Millions of developers are using Artificial Intelligence (AI) or Machine Learning (ML) in their projects, says Evans Data Corp.
Evans’ latest Global Development and Demographics Study, released in January 2018, says that 29% of developers worldwide, or 6,452,000 in all, are currently using some form of AI or ML. What’s more, says the study, an additional 5.8 million expect to use AI or ML within the next six months.
ML is actually a subset of AI. To quote expertsystem.com,
In practice, artificial intelligence – also simply defined as AI – has come to represent the broad category of methodologies that teach a computer to perform tasks as an “intelligent” person would. This includes, among others, neural networks or the “networks of hardware and software that approximate the web of neurons in the human brain” (Wired); machine learning, which is a technique for teaching machines to learn; and deep learning, which helps machines learn to go deeper into data to recognize patterns, etc. Within AI, machine learning includes algorithms that are developed to tell a computer how to respond to something by example.
The same site defines ML as,
Machine learning is an application of artificial intelligence (AI) that provides systems the ability to automatically learn and improve from experience without being explicitly programmed. Machine learning focuses on the development of computer programs that can access data and use it learn for themselves.
The process of learning begins with observations or data, such as examples, direct experience, or instruction, in order to look for patterns in data and make better decisions in the future based on the examples that we provide. The primary aim is to allow the computers learn automatically without human intervention or assistance and adjust actions accordingly.
A related and popular AI-derived technology, by the way, is Deep Learning (DL), which uses simulated neural networks to attempt to mimic the way a human brain learns and reacts. To quote from Rahul Sharma on Techgenix,
Deep learning is a subset of machine learning. The core of deep learning is associated with neural networks, which are programmatic simulations of the kind of decision making that takes place inside the human brain. However, unlike the human brain, where any neuron can establish a connection with some other proximate neuron, neural networks have discrete connections, layers, and data propagation directions.
Just like machine learning, deep learning is also dependent on the availability of massive volumes of data for the technology to “train” itself. For instance, a deep learning system meant to identify objects from images will need to run millions of test cases to be able to build the “intelligence” that lets it fuse together several kinds of analysis together, to actually identify the object from an image.
Why So Many Developers? Why Now?
You can find AI, ML and DL everywhere, it seems. There are highly visible projects, like self-driving cars, or the speech recognition software inside Amazon’s Alexa smart speakers. That’s merely the tip of the iceberg. These technologies are embedded into the Internet of Things, into smart analytics and predictive analytics, into systems management, into security scanners, into Facebook, into medical devices.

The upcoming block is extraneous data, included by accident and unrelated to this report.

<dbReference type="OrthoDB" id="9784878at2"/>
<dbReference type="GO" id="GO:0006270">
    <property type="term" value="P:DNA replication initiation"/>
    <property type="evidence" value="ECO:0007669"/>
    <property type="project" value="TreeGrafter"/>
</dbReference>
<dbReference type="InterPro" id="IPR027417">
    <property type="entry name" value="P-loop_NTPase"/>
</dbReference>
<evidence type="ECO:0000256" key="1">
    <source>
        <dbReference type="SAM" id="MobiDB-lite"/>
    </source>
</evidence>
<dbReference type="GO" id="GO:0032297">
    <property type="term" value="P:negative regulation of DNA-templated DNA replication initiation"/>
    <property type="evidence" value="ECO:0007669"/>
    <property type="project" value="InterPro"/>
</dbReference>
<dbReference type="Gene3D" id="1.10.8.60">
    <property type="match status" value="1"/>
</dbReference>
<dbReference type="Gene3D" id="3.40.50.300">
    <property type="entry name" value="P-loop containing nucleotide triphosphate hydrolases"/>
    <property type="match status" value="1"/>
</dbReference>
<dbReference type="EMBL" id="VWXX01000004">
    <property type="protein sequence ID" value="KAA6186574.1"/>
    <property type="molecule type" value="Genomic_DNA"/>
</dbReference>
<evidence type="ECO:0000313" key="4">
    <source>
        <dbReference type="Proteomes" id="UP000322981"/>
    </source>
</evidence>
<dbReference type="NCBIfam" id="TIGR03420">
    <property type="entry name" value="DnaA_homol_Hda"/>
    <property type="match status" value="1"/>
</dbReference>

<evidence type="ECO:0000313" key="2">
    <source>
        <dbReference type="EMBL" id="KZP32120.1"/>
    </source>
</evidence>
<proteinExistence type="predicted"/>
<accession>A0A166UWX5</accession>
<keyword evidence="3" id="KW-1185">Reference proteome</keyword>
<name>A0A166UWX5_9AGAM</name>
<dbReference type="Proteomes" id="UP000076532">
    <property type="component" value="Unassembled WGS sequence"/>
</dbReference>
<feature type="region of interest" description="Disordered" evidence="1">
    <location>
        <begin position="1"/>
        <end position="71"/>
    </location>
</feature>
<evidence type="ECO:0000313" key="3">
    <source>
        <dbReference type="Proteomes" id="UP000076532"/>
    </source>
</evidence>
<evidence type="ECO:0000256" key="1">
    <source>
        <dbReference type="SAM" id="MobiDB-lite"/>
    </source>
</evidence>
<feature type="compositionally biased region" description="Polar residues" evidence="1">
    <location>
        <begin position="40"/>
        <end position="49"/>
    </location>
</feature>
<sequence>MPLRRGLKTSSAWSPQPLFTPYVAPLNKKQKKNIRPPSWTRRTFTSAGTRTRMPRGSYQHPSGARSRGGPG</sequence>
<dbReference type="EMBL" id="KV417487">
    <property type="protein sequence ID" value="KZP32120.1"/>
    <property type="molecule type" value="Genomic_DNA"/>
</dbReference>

A modern but highly visible application of AI/ML are chatbots – software that can communicate with humans via textual interfaces. Some companies use chatbots on their websites or on social media channels (like Twitter) to talk to customers and provide basic customer services. Others use the tech within a company, such as in human-resources applications that let employees make requests (like scheduling vacation) by simply texting the HR chatbot.
AI is also paying off in financial technology, where it can help service providers (like banks or payment-card transaction clearinghouses) more accurately review transactions to see if they are fraudulent, and improve overall efficiency. According to John Rampton, writing for the Huffington Post, AI investment by financial tech companies was more than $23 billion in 2016. The benefits of AI, he writes, include:
- Increasing Security
- Reducing Processing Times
- Reducing Duplicate Expenses and Human Error
- Increasing Levels of Automation
- Empowering Smaller Companies
Rampton also explains that AI can offer game-changing insights:
One of the most valuable benefits AI brings to organizations of all kinds is data. The future of Fintech is largely reliant on gathering data and staying ahead of the competition, and AI can make that happen. With AI, you can process a huge volume of data which will, in turn, offer you some game-changing insights. These insights can be used to create reports that not only increase productivity and revenue, but also help with complex decision-making processes.
What’s happening in fintech with AI is nothing short of revolutionary – and that’s true of other industries as well. Instead of asking why so many developers, 29%, are focusing on AI, we should ask, “Why so few?”